British novelist Martin Amis, renowned for his inability to play well with others, has once again annoyed a slice of his fellow authors. Children’s literature, he recently remarked on the BBC’s new book program Faulks on Fiction, requires an author to be “conscious of who you’re directing the story to.” That, he said, “is anathema to me, because, in my view, fiction is freedom and any restraints on that are intolerable. I would never write about someone that forced me to write at a lower register than what I can write.” So far, an arguable point, but in true Amis fashion—this is the man who in 2009 claimed model-turned-memoirist Katie Price’s books sold because, “all we are really worshipping is two bags of silicone”—the author of Money and The Pregnant Widow went on to add his opinion of a kid-lit writer’s job requirement: “If I had a serious brain injury I might well write a children’s book.”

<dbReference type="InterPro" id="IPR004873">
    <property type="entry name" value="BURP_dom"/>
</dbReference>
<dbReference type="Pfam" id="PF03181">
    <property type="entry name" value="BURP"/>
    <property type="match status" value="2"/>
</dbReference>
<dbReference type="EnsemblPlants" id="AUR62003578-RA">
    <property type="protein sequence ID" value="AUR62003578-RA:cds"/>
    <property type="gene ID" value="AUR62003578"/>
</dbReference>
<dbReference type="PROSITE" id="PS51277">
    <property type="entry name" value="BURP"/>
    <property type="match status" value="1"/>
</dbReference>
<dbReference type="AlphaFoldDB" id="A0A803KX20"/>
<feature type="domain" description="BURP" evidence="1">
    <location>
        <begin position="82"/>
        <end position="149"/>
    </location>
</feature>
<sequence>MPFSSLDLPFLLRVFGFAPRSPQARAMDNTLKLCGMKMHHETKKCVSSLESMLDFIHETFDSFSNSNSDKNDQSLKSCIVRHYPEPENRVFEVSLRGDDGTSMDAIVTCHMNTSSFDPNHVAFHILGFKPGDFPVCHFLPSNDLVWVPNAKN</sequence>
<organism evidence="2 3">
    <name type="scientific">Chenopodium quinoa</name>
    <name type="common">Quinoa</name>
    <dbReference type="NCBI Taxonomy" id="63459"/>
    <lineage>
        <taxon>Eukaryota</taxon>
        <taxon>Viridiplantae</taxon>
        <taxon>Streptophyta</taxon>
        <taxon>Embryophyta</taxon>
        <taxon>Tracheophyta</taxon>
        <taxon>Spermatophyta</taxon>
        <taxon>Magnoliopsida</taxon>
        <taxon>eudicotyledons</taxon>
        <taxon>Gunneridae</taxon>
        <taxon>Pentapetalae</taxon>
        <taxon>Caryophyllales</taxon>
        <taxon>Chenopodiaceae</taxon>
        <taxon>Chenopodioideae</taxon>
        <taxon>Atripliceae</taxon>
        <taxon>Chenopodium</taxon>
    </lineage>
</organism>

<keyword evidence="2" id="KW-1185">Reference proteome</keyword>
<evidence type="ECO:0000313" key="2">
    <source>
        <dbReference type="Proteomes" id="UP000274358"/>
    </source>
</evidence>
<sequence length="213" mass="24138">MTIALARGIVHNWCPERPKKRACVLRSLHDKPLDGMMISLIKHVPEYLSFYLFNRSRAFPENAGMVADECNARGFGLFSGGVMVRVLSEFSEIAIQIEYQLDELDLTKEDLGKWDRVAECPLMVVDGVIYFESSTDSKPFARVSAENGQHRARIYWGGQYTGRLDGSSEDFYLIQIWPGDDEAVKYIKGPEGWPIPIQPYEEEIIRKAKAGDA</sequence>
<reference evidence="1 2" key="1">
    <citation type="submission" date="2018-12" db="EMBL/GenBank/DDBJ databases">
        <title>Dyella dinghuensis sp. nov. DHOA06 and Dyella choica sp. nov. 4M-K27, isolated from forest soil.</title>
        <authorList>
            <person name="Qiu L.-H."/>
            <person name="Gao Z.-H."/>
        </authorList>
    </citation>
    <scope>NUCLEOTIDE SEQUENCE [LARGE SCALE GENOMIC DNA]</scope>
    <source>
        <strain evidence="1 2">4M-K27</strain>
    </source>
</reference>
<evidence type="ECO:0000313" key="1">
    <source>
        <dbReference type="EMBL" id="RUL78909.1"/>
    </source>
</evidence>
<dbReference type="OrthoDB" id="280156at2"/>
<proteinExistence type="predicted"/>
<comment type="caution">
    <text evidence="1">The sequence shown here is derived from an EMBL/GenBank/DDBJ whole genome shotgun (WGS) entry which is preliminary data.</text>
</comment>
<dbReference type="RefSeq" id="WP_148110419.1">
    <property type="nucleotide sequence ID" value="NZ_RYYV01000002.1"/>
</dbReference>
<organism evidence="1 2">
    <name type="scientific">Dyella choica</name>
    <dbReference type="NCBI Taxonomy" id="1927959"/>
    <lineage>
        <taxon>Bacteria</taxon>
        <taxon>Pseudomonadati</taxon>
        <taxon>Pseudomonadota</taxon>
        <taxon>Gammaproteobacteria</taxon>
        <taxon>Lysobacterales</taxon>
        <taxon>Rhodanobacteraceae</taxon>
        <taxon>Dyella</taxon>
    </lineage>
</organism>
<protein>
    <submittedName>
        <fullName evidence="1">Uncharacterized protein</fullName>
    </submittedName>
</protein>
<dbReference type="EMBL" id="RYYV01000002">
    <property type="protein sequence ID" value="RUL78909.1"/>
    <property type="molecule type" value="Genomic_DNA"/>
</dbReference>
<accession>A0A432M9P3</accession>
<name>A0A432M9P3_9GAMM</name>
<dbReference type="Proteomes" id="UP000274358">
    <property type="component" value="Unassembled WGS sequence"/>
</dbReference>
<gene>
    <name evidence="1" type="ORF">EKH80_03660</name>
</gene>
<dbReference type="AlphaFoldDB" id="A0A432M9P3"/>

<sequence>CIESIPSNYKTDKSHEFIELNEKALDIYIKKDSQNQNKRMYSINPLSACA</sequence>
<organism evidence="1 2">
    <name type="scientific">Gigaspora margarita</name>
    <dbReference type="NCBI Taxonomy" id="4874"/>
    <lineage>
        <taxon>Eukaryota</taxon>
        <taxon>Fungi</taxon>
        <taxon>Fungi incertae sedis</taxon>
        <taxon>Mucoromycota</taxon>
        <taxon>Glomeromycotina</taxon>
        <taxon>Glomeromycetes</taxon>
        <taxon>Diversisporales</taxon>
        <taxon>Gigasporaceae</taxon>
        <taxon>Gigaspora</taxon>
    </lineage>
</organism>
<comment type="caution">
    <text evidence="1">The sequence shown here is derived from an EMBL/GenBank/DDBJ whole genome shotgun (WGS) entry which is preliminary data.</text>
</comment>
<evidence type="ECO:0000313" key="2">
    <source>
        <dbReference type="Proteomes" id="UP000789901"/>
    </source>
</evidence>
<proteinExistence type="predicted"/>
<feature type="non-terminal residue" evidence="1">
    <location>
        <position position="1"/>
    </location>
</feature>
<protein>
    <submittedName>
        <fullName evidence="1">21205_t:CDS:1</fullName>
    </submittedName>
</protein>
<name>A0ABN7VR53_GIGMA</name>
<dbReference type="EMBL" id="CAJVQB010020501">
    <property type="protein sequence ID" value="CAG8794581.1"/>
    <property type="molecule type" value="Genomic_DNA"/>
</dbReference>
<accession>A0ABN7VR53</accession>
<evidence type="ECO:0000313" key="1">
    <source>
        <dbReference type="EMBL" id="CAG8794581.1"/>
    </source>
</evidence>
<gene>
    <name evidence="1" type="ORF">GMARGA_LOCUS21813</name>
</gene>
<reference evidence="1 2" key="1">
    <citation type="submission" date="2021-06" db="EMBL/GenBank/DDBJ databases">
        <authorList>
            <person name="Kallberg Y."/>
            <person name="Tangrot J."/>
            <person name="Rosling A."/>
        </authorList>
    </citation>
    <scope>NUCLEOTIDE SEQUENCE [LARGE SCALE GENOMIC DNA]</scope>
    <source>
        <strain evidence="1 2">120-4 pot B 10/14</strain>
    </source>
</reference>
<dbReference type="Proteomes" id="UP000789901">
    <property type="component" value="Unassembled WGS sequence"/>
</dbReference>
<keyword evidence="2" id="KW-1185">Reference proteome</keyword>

Martin Amis finds someone new to insult
'If I had a serious brain injury I might well write a children's book'